Go Future

Name:Go Future
Contributor:Marc Oliver Rieger
Organisation:Marc Oliver Rieger and Ferdinand Helle

Project Description

In Germany, like in many other countries, we experience the problem that children who learn Go get bored at some point, when they no longer have other children to play with who are on a similar Go level. Playing with adults is often not an alternative for the kids: it is not as fun and the adults are often still too strong for them.
Outside of East Asia, the density of Go playing kids is very low. The nearest child of the same level might be living a few hours by car away.
Another problem is that many kids do not have a Go teacher in their town, making it hard for them to become stronger. Finally, parental support is scarce, since parents of talented children often don't know about Go and thus do not notice their kids' talent for it.
For these reasons, most promising kids stop playing Go sooner or later. This is a severe problem, since the total number of active Go players in Germany is relatively small and we really need new players.
To overcome these problems, five years ago we started a project in Germany, meant to help young players get in touch with other kids who want to play and provide them with support to learn Go. The key idea was to introduce a Youth League and a National Youth Team, both taking place online.

Playing online can be fun
Playing online can be fun!
A meeting of the German Youth League
A meeting of the German Youth League
Bringing the German Go Youth together
Bringing the German Go youth together

Aim of the Project

Our target group was all talented kids in Germany (and some neighbouring countries). The project was meant to solve all the problems mentioned above.

  • Being admitted to the Youth League was a major achievement and the parents thus noticed their children's talent, which made them much more supportive. When a child could enter the National Youth Team, that was an even bigger success.
  • Since children could now play against similarly strong children in the league, their enjoyment of the game increased.
  • We recruited strong German amateur players to review games of the Youth League, so the children could learn efficiently.
  • The matches of the National Youth Team built a strong team spirit and helped to form a community.
  • Publicity that followed the successes of the National Youth Team attracted more young players.

Moreover, we organised regular meetings (at least once a year) for all kids, so quite soon the children became friends and a community started to form that made it much more attractive for the kids to also participate at other Go events: many of them were now looking forward to meet their friends at regular Go tournaments (where most participants are adults), so the general participation of children in Go events also increased.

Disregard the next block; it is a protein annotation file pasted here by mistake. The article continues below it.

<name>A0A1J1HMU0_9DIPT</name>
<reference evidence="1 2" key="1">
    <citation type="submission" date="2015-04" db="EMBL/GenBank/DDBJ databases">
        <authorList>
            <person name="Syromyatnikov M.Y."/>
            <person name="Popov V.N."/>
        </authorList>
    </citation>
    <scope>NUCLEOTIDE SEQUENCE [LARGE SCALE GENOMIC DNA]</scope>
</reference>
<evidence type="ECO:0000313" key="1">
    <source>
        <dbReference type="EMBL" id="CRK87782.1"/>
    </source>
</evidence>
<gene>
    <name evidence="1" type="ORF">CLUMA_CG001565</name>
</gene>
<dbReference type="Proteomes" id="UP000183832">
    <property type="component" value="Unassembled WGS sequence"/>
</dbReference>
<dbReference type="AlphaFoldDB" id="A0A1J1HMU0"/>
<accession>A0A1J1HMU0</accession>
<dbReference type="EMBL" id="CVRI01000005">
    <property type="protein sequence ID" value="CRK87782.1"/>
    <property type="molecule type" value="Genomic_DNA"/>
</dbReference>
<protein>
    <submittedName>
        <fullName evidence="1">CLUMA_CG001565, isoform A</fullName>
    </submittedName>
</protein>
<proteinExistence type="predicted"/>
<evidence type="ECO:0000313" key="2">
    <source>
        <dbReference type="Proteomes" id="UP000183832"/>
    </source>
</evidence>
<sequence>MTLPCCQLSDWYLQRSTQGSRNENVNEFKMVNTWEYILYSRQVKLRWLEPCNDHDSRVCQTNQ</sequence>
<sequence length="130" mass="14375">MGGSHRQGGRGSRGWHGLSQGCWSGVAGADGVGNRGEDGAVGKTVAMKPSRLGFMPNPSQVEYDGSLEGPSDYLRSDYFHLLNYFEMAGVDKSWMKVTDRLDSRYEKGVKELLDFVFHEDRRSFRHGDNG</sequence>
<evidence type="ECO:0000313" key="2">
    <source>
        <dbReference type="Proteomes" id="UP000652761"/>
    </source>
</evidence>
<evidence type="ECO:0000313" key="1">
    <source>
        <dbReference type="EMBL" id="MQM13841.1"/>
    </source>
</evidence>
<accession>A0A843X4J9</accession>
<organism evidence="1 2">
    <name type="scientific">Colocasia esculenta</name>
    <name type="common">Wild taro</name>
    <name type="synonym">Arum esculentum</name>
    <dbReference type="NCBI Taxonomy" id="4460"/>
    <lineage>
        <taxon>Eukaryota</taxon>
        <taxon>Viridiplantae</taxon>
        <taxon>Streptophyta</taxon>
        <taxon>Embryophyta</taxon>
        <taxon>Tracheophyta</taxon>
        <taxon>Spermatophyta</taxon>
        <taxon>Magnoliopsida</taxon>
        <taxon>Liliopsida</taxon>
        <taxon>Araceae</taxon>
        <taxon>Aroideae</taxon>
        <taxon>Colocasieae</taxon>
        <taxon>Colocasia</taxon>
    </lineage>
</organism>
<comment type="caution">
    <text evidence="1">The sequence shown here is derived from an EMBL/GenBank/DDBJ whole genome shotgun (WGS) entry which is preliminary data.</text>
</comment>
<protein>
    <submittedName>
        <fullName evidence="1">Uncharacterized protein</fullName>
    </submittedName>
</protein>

In conclusion, the aims that we had with this project are by now successfully reached.


Our main long-term goals were:

  • Enhancing the base of young Go players and integrating them better into the Go community.
  • Improving the Go strength of our young players.
  • Guiding young Go players to become Go teachers.

These goals were so far reached very well:

  • We observe that more kids keep playing Go. Fewer kids drop out.
  • The kids become friends with each other, forming a strong community.
  • A statistical analysis has shown that the on average the young Go players increased their playing strength by about 5 kyu levels more when they took part in the Youth League (as compared to equally strong and equally old young who were not admitted, e.g., because the system was not in place yet).
  • Participation of kids at real-life tournaments also went up, mainly because of the stronger community and better support of parents: the German Youth Championship, e.g., had only 6 participants in 2012, but over 50 in 2017.
  • The current German champion (Jonas Welticke 6 dan) as well as all German Youth Champions of the last years took part in the Youth League.
  • Several former Youth League players are already working as Go teachers or have taken up other responsible positions at Go organisations.
The European Youth Team Championship helps a lot to get publicity for youth Go in Europe
The European Youth Team Championship helps a lot to get publicity for youth Go in Europe
Go players are friends
Go players are friends
Fun at a Go meeting
Fun at a Go meeting


Internet and at Go tournaments.